In order to cover up with the additional costs of tariffs on US car imports into the world’s biggest automobile market, the prices of two US-made crossover sport-utility vehicles in China has been announced to be raised by German carmaker BMW, said the company.
There would be an increase of 4 per cent to 7 per cent in the maker-suggested retail prices of the popular, relatively high-margin X5 and X6 SUV models, the company announced over the week end and the prices are set to be increased Top of Formfrom Monday.
The fierce competition among luxury car brands in China is underscored by the fact that BMW is ready to absorb a large part of the higher costs involved in bringing of the cars from its factory in South Carolina, US to China which in turn is indicated by the rate of price increase.
This measure by BMW was preceded by the move by China earlier this month to impose new tariffs on US products worth $34 billion which includes soybeans, cars, lobsters etc., as a counter measure to the trade row with the US.
Additional 25 per cent tariff on US-made cars as of July 6 was imposed by Beijing even after the authorities in the country reduced tariffs on all cars imported into China this year. This has resulted in a total of 40 per cent of tariffs on imported cars from the United States intro China.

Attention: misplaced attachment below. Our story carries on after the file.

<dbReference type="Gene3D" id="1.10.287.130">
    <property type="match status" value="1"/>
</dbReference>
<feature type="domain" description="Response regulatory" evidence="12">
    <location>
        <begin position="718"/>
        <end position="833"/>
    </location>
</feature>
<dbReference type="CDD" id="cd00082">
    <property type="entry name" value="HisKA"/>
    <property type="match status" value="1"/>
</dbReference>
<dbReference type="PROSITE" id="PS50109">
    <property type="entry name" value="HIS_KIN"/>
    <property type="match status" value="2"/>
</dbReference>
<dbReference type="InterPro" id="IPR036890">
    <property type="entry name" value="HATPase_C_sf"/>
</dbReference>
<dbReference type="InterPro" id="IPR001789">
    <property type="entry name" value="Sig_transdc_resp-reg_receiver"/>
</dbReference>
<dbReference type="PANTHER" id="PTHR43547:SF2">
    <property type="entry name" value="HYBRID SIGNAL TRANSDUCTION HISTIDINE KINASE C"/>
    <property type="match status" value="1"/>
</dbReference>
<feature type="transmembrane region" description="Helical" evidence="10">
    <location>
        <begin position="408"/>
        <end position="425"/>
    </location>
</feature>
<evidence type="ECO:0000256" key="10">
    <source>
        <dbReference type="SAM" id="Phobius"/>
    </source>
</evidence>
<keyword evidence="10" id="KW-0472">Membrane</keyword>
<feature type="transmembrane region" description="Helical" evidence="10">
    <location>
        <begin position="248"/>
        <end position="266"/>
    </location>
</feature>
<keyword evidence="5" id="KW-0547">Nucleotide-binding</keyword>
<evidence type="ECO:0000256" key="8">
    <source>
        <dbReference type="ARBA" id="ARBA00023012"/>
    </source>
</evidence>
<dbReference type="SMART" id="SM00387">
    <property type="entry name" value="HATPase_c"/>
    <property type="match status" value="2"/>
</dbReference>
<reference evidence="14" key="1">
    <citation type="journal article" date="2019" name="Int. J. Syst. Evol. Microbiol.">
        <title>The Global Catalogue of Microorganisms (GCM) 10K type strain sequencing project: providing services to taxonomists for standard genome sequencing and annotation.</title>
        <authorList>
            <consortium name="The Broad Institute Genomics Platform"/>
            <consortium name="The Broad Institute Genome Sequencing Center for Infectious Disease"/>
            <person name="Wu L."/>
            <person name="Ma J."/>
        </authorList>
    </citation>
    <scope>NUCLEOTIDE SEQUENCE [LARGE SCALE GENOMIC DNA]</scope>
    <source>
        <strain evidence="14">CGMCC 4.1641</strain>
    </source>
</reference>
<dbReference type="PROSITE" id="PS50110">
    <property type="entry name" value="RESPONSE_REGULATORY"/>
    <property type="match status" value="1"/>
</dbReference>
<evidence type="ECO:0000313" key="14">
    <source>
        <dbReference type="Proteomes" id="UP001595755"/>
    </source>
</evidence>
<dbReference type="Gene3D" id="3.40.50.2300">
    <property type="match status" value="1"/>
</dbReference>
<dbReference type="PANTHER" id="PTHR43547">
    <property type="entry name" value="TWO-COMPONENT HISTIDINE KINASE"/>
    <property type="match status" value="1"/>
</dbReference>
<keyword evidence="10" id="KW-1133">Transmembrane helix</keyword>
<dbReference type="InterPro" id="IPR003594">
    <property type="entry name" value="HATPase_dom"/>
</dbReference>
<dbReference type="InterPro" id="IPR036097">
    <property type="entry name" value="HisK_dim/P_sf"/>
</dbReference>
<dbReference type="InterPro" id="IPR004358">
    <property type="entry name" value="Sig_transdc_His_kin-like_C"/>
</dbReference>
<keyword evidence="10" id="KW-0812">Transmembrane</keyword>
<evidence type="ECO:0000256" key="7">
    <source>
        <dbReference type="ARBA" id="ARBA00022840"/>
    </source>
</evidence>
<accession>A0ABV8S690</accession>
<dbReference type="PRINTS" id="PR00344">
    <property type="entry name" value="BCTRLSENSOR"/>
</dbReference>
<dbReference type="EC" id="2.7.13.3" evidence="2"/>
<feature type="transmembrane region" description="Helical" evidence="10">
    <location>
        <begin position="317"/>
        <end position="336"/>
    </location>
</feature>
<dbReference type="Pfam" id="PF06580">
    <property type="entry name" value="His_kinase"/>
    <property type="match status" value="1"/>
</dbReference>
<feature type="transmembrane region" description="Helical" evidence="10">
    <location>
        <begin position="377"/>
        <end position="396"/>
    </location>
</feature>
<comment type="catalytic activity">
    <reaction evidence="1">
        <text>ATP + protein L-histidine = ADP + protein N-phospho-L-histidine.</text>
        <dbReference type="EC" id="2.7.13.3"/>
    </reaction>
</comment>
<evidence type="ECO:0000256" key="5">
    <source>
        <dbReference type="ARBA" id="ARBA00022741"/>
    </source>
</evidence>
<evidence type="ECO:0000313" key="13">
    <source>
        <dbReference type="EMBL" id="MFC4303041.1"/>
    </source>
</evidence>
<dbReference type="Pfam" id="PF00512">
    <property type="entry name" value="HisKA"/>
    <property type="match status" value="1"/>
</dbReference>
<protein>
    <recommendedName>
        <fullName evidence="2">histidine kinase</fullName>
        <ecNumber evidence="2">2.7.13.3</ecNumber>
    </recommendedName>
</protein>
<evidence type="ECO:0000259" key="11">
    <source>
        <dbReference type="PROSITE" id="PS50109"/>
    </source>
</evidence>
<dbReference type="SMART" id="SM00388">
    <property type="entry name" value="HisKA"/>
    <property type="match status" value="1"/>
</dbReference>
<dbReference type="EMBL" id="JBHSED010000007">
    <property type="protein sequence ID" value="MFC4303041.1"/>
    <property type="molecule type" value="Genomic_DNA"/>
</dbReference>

“BMW stands for free [trade] but can’t stand still without taking actions to respond to the market changes,” a BMW spokeswoman said in an email.
There is a booming demand for SUVs in China and X4, X5 and X6 crossover SUV models are imported by BMW from the United States for sale in China. More than 100,000 vehicles from the United States to China was shipped by the German carmaker last year.
The company made no reference to pricing of its X4 model.
Earlier, the US carmaker Ford Motor had said that it would not enhance its prices for now in an attempt by the company to maintain its business momentum and the decision of BMW to absorb a large part of the impact of the higher tariffs follows a similar line.
The price of GLE, a sporty midsize SUV produced in the state of Alabama, US, was moderately raised for its China market by German rival Mercedes-Benz which is operated by Daimler, according to China-based car dealers.
The company was seeking out ways and means to reduce and negate the impact of the trade war, said Daimler chief executive Dieter Zetsche on Thursday. This would include a review of whether to shift some US production to China.
(Adapted from SCMP.com)